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The man known as William Carmody was actually a member of the Eternals, god-like beings of great cosmic power. As each member of the Eternals focused their vast powers to a specific skill or trait, the being who eventually became called the Eternal Brain focused his cosmic powers to becoming a massive brain. However, the Eternal Brain had enemies and in order to hide from them he created a normal human body to hide in. However, by his own accounts, he was found by these enemies and his human body slain.[1]

William Carmody before the accident

This is in contradiction to the first recorded story and origin that identified him as William Carmody, a brilliant scientist, who developed a technological means of keeping the human brain alive indefinably after the human body failed to sustain it. In this account, shortly after this discovery, Carmody's daughter was kidnapped by criminal Peg-Leg Martin, who brought the girl to his master the Mongolian leader Ulan Bator. During the kidnapping attempt, William was fatally shot and had his assistant Jim Fitzpatrick perform his brain transplant procedure, turning Carmody into the Eternal Brain.

Carmody as the Eternal Brain

Using his expanded mental powers, Carmody then directed Jim in his travels to Mongolia where he came to Mary's rescue. Ultimately, thanks to the aid of the Eternal Brain, Jim succeeded and Ulan Bator and his minions were slain. Upon learning what happened to her father, Mary blamed Jim for his condition.[2]

It could be considered that William Carmody was the name that the Eternal Brain assumed when he was posing in his human body and that his "experimental process" of brain transplants was merely a ruse to continue living in secret. As Mary did not have any powers to speak of, it is possible that she was adopted at a young age as a further ruse to confuse his foes.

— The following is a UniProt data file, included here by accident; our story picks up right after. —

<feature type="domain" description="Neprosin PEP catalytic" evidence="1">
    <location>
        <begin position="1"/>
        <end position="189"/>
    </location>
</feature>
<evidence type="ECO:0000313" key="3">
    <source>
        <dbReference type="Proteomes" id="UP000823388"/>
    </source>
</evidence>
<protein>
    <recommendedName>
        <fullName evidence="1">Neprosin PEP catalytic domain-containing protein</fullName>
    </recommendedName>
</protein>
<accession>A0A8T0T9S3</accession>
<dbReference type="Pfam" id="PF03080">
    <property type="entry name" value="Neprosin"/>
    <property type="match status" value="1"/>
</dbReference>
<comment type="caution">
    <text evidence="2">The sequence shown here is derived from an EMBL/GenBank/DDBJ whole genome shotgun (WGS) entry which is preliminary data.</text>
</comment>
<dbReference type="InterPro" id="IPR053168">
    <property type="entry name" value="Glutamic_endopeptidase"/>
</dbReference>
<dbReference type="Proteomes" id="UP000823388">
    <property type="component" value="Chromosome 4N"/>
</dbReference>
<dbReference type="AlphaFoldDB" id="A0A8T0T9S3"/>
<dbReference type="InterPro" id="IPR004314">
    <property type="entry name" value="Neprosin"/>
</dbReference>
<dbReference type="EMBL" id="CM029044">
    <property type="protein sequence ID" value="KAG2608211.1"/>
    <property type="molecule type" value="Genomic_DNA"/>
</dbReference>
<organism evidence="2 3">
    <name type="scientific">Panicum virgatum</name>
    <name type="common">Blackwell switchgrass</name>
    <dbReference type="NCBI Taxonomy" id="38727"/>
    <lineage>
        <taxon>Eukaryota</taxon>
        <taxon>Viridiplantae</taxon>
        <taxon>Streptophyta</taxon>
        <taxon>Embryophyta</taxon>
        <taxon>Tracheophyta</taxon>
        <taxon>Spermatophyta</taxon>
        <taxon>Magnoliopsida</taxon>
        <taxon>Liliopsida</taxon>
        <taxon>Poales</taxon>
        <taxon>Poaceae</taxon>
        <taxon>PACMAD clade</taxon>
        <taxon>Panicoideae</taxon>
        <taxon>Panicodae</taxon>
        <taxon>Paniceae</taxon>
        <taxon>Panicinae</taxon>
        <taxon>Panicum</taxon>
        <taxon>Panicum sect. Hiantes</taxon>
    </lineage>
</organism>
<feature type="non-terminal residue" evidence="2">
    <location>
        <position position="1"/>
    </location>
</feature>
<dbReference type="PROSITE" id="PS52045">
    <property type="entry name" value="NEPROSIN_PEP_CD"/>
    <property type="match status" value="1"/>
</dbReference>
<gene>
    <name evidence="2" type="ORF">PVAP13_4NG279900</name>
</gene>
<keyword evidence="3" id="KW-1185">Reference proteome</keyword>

Although this "origin" story was published in the 1940s,[2] the story itself was set in the 1980s. An introductory caption on the very first page reads: "Following the experiments of Col. Charles Lindbergh, a half century after the air hero had experimented with mechanical substitutes for human organs, Prof. Carmody is reaching completion of his life work ...." Lindbergh invented an early artificial heart in the 1930s, ergo the story of the Eternal Brain is a bit of futuristic science fiction set fifty years later in the 1980s. This was confirmed when Carmody latter appeared in the Marvel: The Lost Generation limited series.[3][4]

20th Century

Eternal Brain - Original Robot Body

By the early 1980s, Jim and Carmody developed a mechanical body so that his Eternal Brain form mobility, although Mary was still having difficulties adapting to the radical changes in her father. Shortly thereafter, Carmody was approached by Effigy of the super-hero team First Line who sought to recruit his assistance in rescuing their captured team member Mister Justice and a number of American diplomats being held hostage in the nation of Halwan. The Eternal Brain used his telepathic powers to guide the team, leading to the ultimate liberation of Mr. Justice and the other diplomats.[3]

The Eternal Brain joined the First Line, offering the Carmody Institute as their headquarters. The group then began operating in a more clandestine nature. The Eternal Brain then underwent a process of transferring his consciousness into a homunculus form. He hid this fact from all others, still fearing attacks from his enemies. He also constructed the first model of an artificially intelligent robot named Walkabout to eventually carry his newly developing body in secret. Carmody detected an intrusion of the Institute by CIA agent Nick Fury who soon discovered that the First Line were still in operation. That same night the base was incidentally attacked by the Deviants led by Warlord Kro who detected an Eternal life signal from within the Institute. This was due to the fact that among the First Line's membership was an Eternal named Pixie, suggesting that Carmody was able to mask his Eternal origins from Deviant technology. During the battle, Carmody called for Walkabout and linked with the robot to apparently join them in battle, but he was not present during the fight, possibly in order to avoid detection. At the battle's end Carmody was asked to probe the mind of Cassandra Locke a time-traveller from the 22nd century of Earth-700 who claimed that the team would be killed defending the Earth from a Skrull invasion. Carmody claimed that due to his homunculus form, his mental powers were not yet at their peak. Locke later escaped by travelling further into the past hoping to stop the tragic deaths of the First Line in their near future.[5]